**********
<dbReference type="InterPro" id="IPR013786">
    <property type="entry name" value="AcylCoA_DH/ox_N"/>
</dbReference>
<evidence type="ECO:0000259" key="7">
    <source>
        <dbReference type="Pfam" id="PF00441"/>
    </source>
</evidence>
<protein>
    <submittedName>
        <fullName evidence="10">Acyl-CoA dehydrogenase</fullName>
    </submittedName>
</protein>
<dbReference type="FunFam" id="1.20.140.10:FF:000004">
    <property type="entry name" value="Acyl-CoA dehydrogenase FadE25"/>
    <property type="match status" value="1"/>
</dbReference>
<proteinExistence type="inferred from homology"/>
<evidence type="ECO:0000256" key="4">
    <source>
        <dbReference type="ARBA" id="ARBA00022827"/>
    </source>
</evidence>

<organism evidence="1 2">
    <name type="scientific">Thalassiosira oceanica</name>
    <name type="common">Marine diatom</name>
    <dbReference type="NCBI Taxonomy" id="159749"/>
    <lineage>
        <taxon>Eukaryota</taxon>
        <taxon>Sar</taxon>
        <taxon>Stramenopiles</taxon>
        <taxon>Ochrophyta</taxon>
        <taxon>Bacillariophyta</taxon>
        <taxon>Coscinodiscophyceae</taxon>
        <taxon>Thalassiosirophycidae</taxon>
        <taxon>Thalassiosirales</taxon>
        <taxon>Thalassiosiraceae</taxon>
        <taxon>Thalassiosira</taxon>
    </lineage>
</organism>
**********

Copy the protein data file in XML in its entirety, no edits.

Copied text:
<dbReference type="InterPro" id="IPR013786">
    <property type="entry name" value="AcylCoA_DH/ox_N"/>
</dbReference>
<evidence type="ECO:0000259" key="7">
    <source>
        <dbReference type="Pfam" id="PF00441"/>
    </source>
</evidence>
<protein>
    <submittedName>
        <fullName evidence="10">Acyl-CoA dehydrogenase</fullName>
    </submittedName>
</protein>
<dbReference type="FunFam" id="1.20.140.10:FF:000004">
    <property type="entry name" value="Acyl-CoA dehydrogenase FadE25"/>
    <property type="match status" value="1"/>
</dbReference>
<proteinExistence type="inferred from homology"/>
<evidence type="ECO:0000256" key="4">
    <source>
        <dbReference type="ARBA" id="ARBA00022827"/>
    </source>
</evidence>

<organism evidence="1 2">
    <name type="scientific">Thalassiosira oceanica</name>
    <name type="common">Marine diatom</name>
    <dbReference type="NCBI Taxonomy" id="159749"/>
    <lineage>
        <taxon>Eukaryota</taxon>
        <taxon>Sar</taxon>
        <taxon>Stramenopiles</taxon>
        <taxon>Ochrophyta</taxon>
        <taxon>Bacillariophyta</taxon>
        <taxon>Coscinodiscophyceae</taxon>
        <taxon>Thalassiosirophycidae</taxon>
        <taxon>Thalassiosirales</taxon>
        <taxon>Thalassiosiraceae</taxon>
        <taxon>Thalassiosira</taxon>
    </lineage>
</organism>